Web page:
Friday, January 05, 2007

Story Time -- Steve Yzerman Edition

One of the all-time greats—and my second favorite athlete ever behind another guy that might be retiring this year—was honored this week. Steve Yzerman had his #19 jersey lifted to the rafters by the Red Wings, to join #1, 7, 9, 10, and 12 in immortality.

I thought it was a very nice ceremony. Darren Pang did a great job as emcee, and it was great seeing so many old faces back for the celebration—though it was disappointing that Gerard Gallant couldn't make it. His schedule has freed up a lot since the Blue Jackets let him go. I thought for sure he'd be there. Reunite Spud and Silk one more time.

What a great moment when Vladimir Konstantinov was introduced. If anyone was going to get an ovation as big as Stevie Y, Vladdy was the guy. It's nice to see him out of the wheelchair, even though it still depresses me like no other to see him in the state he is in (sidenote: If you ever want to get good and pissed off, read the book about the limo accident written by one of the police officers involved in the case. I believe it's called "Broken Wings", though a quick google search didn't come up with anything).

The biggest disappointment of the night—to me at least—was how unprepared Scotty Bowman seemed. It was as if someone wrote his speech for him and he was just seeing it for the first time as he was reading it. It's possible that it was just nerves, but he never took his eyes off the page, the delivery of the jokes was completely off….he didn't seem ready to speak.

The oddity of the night was that the NHL had a congregation there, but not only did Gary Bettman not get introduced, not only did he not speak, but their seats were in the upper bowl! Kinda funny really.

As for Yzerman's speech: What can you say? He talked for awhile—I'd say at least 15 minutes, and had nothing written out. No notecards, no cheat sheet, no nothing. It was straight from the heart. I love listening to that man speak. I don't know where you would have to go to find a better athlete that is more humble than Steve Yzerman. He seems almost embarrassed by his success.

To emphasize what a great guy he is—and in honor of the occasion—it's time for another story time.

We're going to go back to late 1993/early 1994. Toronto, Ontario. I was on a family vacation to the city with my parents and brother, and it just so happened that not only were the Wings in town to play Toronto (remember when the NHL actually let us play the Maple Leafs?), but they were staying in the hotel right across the street from ours.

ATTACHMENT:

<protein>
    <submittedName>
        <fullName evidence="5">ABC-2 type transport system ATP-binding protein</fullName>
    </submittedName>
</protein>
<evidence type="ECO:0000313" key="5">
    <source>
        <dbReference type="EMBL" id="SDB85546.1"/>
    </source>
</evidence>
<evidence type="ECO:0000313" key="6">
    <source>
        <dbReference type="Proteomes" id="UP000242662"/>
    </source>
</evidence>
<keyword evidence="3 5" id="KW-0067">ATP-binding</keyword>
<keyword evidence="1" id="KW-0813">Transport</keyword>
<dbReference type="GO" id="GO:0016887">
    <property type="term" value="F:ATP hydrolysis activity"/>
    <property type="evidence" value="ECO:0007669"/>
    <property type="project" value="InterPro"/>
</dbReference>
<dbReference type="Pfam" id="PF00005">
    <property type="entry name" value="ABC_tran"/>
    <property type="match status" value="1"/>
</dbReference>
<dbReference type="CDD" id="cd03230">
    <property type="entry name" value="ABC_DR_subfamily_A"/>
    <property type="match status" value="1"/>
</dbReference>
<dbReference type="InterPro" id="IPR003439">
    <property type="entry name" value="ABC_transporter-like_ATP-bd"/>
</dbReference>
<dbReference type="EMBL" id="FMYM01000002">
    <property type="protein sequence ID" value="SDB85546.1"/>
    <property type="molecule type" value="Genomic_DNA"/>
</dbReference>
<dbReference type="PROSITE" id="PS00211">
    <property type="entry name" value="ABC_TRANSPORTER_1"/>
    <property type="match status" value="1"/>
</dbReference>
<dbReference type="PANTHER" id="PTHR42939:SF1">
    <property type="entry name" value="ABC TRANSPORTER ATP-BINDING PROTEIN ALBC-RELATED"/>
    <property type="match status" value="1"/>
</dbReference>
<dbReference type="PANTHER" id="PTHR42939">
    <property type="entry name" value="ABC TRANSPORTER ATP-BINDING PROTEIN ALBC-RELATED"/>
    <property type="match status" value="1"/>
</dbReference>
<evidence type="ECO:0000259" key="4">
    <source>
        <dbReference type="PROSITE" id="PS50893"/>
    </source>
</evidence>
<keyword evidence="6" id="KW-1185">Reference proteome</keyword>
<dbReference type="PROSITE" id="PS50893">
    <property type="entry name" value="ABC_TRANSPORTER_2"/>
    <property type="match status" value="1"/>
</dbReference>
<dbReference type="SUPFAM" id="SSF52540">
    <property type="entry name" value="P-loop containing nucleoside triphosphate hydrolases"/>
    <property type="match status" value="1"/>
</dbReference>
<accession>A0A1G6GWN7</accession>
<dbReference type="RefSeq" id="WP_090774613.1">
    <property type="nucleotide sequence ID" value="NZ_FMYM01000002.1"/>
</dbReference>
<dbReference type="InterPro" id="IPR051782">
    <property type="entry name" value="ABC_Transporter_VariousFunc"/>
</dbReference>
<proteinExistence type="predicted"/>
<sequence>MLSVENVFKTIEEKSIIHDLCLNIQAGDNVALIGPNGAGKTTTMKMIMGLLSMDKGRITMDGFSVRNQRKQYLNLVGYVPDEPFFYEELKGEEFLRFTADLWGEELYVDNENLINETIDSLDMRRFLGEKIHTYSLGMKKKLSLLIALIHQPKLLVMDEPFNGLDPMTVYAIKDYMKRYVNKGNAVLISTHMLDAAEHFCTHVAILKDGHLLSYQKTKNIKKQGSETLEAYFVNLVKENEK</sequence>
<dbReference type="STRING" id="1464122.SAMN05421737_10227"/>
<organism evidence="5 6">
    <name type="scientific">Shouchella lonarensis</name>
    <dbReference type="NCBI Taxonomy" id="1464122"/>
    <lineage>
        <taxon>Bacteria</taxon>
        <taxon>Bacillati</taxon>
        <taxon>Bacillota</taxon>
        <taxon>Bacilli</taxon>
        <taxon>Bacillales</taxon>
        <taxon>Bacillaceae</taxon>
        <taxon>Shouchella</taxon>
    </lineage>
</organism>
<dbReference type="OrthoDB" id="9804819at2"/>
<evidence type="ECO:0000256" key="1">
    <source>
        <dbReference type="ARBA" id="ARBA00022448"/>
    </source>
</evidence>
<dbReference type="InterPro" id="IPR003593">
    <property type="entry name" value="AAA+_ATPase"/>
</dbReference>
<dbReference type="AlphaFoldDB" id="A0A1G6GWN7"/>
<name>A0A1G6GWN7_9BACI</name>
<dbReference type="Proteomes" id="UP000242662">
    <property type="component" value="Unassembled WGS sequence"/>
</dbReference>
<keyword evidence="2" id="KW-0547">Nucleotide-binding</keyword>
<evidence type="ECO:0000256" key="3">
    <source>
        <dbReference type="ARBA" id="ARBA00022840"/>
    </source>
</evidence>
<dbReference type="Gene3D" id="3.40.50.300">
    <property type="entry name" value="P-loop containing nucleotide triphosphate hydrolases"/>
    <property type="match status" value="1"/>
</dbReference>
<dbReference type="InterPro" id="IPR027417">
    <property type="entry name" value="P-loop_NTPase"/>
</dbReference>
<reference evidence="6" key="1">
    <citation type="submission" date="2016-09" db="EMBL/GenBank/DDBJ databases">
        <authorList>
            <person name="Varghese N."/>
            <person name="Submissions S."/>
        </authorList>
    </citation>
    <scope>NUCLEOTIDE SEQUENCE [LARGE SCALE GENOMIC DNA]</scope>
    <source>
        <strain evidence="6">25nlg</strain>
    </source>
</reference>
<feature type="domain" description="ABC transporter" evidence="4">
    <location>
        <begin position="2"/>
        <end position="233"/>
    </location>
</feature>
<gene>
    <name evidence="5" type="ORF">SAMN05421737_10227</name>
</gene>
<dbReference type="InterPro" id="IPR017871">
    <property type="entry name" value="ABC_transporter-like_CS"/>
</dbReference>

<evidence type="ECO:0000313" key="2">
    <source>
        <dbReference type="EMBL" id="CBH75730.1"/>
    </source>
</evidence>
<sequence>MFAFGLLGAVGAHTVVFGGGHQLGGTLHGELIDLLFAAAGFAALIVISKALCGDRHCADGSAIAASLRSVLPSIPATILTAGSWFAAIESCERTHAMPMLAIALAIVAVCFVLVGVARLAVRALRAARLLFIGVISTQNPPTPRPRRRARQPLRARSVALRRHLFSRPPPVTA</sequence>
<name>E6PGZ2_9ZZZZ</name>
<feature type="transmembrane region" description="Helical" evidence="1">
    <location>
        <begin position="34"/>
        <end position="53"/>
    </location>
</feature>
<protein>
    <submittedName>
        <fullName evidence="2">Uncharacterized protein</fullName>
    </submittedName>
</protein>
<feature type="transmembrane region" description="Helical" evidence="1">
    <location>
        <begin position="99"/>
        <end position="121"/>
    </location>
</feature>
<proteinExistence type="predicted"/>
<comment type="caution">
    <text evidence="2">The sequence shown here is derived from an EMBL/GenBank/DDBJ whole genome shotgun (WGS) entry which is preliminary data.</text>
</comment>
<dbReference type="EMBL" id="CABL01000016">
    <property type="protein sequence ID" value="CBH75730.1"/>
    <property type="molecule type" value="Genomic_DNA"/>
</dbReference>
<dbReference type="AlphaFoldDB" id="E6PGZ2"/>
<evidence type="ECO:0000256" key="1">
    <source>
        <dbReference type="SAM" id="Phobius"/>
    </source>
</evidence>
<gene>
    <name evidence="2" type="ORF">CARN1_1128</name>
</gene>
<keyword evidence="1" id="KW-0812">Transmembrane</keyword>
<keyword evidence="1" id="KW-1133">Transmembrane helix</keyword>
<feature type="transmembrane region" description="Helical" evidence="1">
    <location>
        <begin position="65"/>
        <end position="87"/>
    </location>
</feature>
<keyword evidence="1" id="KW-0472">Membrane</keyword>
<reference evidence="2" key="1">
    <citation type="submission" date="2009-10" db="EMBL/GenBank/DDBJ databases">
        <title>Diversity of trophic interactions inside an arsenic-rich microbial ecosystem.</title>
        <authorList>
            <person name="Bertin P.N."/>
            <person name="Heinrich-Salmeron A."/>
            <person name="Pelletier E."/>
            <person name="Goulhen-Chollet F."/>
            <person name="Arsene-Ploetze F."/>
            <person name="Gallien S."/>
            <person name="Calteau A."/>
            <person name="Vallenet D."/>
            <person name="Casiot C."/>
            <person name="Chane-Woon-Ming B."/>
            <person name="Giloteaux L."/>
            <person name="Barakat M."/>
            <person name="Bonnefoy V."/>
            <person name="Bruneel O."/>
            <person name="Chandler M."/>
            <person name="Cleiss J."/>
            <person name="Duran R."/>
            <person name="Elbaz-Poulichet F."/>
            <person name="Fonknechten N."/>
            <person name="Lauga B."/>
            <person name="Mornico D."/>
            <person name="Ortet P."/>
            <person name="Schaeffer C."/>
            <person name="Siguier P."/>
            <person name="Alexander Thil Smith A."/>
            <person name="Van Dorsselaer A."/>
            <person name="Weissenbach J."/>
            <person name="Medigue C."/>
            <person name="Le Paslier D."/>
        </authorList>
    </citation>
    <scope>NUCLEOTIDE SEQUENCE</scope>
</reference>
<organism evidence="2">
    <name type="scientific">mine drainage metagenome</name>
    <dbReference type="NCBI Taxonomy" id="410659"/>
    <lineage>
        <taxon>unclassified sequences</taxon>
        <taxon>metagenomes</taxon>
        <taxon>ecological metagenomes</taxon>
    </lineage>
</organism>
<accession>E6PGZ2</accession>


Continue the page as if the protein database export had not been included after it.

Now let me take this moment to point out that I love getting autographs. I always have. It's getting a little weird now that it's getting to the point where the professional athletes I root for are younger than me, but at this point I was 11 or so.

So the day of the game, my brother and I put on our Wings jerseys—that we had bought the night before—and headed over to the Wings' hotel. The players started filing down, and while my brother and I were in the hotel's gift shop, Dallas Drake walked in. And this is one of the reasons that I've always liked Dallas Drake, even when he acts like a knucklehead on the ice, he came up to the two of us and said hello. We chatted for a minute or two, we got an autograph (he has a very cool signature, by the way) and we headed back out into the lobby.

One by one, the guys started walking by. Bob Probert stopped to sign an autograph for us—he was also very nice. It made me very happy to see him at the ceremony. I would love to see him get his life cleaned up for good, because I do believe he's a good man. Slava Kozlov—new to the country—stopped by, and made us laugh because it seemed that the only word of English that he knew was "yes". "Thanks Slava!" "Yes" "Good luck tonight!" "Yes".

We saw Scotty Bowman, Tim Cheveldae (as nice of a guy as he was bad a goalie), Steve Chiasson (RIP), Ray Sheppard, and a slew of others.

They all worked their way out to the bus. A few minutes later, Yzerman, Osgood and Cheveldae walked by. As an 11 year old, I was really excited, sprung up from my chair and exclaimed "Mr. Yzerman!!" failing to notice that they were obviously in a hurry. Yzerman didn't brush me off though. He told the other two to go ahead and came back to sign an autograph for me. As it turns out, he missed the bus. I don't THINK I caused it, since Osgood and Cheveldae didn't make it either, but the fact that he was willing to stop and sign an autograph for a young Wings fan, even though he was late for the team bus to the rink has always stuck with me.

And if you need another example of how much he is loved in this city: He did a signing at The Goalies Den in Troy awhile back—it was probably 1994 or something. The line stretched around the entire strip mall. It took us 2 ½ hours to get in, and we definitely weren't the last ones there. And despite the marathon session, he was still nice as could be—asking my name, and then endorsing the photo "To Tim: Best Always, Steve Yzerman".

Great hockey player and an even better man. Congrats Stevie. And may you have as much luck in management as Joe Dumars.


Kyle Whitney said...

Hey, I can't seem to get ahold of you, but was curious if you would be interesting in linking to an NMU blog on your site. Drop me a line at if you've got a second. Thanks

Anonymous said...

Cool post. Thanks for memorializing that, because it really was a neat experience, and as you say, Yzerman went beyond being a class act to stop for you. I think that morning was the point when my lifelong Wings fanship was solidified. (Though I remember feeling really sad for Cheveldae- he looked so beaten-down even as we wished him luck.)

Steve Chaisson is dead? I didn't know that.